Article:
SharkSmart drones and education a boost for summer beach safety

Minister for Agricultural Industry Development and Fisheries and Minister for Rural Communities The Honourable Mark Furner

A trial of shark-spotting drones together with the SharkSmart education campaign will boost safety for South East Queensland water users every day of the summer school holidays.

Minister for Agricultural Industry Development and Fisheries and Minister for Rural Communities Mark Furner said the SharkSmart measures are part of the Queensland Government’s commitment to reviewing and adapting the Shark Control Program in line with emerging science and community expectations.

“Following their launch in spring, shark spotting drones will continue to fly at five South East Queensland beaches every day over the summer school holidays thanks to a partnership between the Queensland Government and Surf Life Saving Queensland,” Mr Furner said.

“Drones are an extra eye in the sky to monitor the ocean, enabling lifesavers to immediately warn people in the water if a shark or other marine threat is spotted.”

Shark spotting drones will operate at Coolum North Beach and Alexandra Headland Beach (Sunshine Coast), Main Beach and Burleigh Beach (Gold Coast) and North Stradbroke Island.

Drone pilots from Surf Life Saving Queensland will fly drones until 12pm every day until and including Australia Day 2021, subject to weather and wind conditions.

Drones can only fly in good weather conditions and away from restricted airspace near airports. Drone pilots rely on clear water to visually detect sharks using the drone camera.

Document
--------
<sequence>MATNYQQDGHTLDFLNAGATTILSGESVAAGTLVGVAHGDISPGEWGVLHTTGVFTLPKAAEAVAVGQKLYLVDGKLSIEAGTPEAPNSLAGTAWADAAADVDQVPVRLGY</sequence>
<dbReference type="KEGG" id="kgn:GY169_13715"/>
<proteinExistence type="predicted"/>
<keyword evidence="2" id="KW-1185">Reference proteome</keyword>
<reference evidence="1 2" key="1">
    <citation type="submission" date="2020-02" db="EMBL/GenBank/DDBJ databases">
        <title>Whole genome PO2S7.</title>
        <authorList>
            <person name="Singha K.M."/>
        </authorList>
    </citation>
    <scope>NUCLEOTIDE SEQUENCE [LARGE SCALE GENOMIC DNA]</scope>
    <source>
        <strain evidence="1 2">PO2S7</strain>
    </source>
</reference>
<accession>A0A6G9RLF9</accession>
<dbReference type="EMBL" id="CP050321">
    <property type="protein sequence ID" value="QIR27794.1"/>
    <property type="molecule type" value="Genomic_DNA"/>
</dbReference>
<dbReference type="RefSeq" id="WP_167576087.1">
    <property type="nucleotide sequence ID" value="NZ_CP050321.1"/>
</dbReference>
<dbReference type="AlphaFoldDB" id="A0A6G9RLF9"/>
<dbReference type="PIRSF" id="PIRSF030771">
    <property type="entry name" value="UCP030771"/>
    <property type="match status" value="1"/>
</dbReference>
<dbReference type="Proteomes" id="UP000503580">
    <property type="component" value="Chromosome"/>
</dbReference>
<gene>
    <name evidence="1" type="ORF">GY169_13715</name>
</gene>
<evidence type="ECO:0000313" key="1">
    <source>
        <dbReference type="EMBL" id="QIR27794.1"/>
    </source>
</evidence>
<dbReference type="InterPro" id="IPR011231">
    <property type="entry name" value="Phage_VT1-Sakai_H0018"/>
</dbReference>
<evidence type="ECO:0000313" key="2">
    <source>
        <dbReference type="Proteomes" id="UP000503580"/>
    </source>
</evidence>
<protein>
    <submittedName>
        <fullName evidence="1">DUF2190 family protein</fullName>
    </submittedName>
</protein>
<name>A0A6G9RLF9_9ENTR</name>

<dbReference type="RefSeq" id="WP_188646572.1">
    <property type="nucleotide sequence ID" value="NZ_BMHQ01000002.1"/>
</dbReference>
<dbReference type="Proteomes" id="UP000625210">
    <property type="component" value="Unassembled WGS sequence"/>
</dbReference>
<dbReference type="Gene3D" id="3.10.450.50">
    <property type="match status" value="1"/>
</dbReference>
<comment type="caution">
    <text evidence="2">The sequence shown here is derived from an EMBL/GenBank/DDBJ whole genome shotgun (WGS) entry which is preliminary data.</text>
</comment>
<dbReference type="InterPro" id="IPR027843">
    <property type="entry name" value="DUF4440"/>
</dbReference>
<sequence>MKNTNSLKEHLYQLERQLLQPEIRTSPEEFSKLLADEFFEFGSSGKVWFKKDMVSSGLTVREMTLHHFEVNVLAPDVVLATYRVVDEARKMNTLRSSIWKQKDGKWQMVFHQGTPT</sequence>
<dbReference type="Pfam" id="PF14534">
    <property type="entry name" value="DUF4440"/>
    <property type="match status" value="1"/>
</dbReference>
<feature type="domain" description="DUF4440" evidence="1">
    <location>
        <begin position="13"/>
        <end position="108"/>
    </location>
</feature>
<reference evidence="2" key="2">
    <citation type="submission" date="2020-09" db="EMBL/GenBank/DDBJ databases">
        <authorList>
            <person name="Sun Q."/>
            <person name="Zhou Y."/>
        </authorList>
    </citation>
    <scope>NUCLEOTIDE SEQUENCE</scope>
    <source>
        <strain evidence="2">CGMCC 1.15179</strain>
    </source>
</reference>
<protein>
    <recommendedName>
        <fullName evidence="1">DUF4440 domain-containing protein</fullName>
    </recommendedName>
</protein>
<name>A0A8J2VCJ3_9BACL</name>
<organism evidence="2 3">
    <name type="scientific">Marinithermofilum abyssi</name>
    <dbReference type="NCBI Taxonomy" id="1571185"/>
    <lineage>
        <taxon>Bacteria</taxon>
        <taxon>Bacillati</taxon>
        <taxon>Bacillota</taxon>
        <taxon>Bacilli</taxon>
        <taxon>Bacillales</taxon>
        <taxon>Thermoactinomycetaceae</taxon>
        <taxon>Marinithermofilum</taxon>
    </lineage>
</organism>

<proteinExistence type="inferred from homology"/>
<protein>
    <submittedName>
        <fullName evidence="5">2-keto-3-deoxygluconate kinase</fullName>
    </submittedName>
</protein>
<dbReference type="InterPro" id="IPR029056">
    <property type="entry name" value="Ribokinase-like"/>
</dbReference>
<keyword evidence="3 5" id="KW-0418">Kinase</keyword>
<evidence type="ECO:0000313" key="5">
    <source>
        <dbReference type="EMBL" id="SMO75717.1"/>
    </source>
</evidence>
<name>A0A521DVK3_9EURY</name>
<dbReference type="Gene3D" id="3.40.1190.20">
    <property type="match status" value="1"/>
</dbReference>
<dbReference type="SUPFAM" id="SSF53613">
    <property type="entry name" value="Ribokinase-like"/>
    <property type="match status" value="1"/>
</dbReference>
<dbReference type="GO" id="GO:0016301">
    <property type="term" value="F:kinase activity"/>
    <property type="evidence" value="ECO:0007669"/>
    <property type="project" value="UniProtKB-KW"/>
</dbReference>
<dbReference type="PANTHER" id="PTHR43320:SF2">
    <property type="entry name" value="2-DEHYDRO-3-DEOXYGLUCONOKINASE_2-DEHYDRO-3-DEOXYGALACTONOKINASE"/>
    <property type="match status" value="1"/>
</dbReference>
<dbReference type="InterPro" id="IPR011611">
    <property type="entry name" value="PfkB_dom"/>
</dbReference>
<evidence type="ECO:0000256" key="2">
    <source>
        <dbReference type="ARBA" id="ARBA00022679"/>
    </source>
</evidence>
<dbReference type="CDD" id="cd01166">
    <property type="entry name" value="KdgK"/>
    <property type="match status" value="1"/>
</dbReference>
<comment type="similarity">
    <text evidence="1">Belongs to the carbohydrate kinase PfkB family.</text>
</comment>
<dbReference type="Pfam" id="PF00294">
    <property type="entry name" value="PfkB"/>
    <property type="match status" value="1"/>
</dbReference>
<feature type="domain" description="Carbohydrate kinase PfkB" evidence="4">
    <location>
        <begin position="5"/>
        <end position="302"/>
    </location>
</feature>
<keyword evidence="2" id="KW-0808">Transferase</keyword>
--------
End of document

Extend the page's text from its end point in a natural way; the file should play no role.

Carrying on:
Surf Life Saving Queensland General Manager of Operations Kaitlyn Akers said the partnership further enhances beach safety.

“Since launching in spring, shark spotting drones have flown more than 300 kilometres and lifesavers have spotted and monitored more than two dozen sharks,” Ms Akers said.

“The birds eye view of the beach from the drone camera allows us to keep a close eye on sharks and warn people in the water if needed.”

Opportunities to integrate Artificial Intelligence (AI) into drones to boost detection of sharks are also being investigated as part of the trial.

“Scientists from the Department of Agriculture and Fisheries are partnering with lifesavers to scientifically monitor the trial and determine the effectiveness of drones as an ongoing shark mitigation tool for Queensland,” Mr Furner said.

The Queensland Government is doing its part to invest in the latest swimmer safety technology, but there is no single tool that can keep people safe in the water all of the time.

“We can reduce the risk through our program of nets and drumlines and investment in trials of new technology, but we can’t completely remove it. We need everyone to do their part every time they are on or in the water,” Mr Furner said.

“Doing your part and being SharkSmart means being responsible for your safety and the safety of others in the water.

“No matter whether you are swimming, surfing, diving, snorkelling, fishing or boating, follow the SharkSmart tips every time you are on or in the water.

“You will reduce your risk of a negative encounter with a shark and help everyone stay safe.”

Do your part. Be SharkSmart

Swim between the flags at patrolled beaches and check signage

Have a buddy and look out for each other

Avoid swimming at dawn or dusk

Reduce risk, avoid schools of bait fish or diving birds

Keep fish waste and food scraps out of the water where people swim

Swim in clear water and away from fishers

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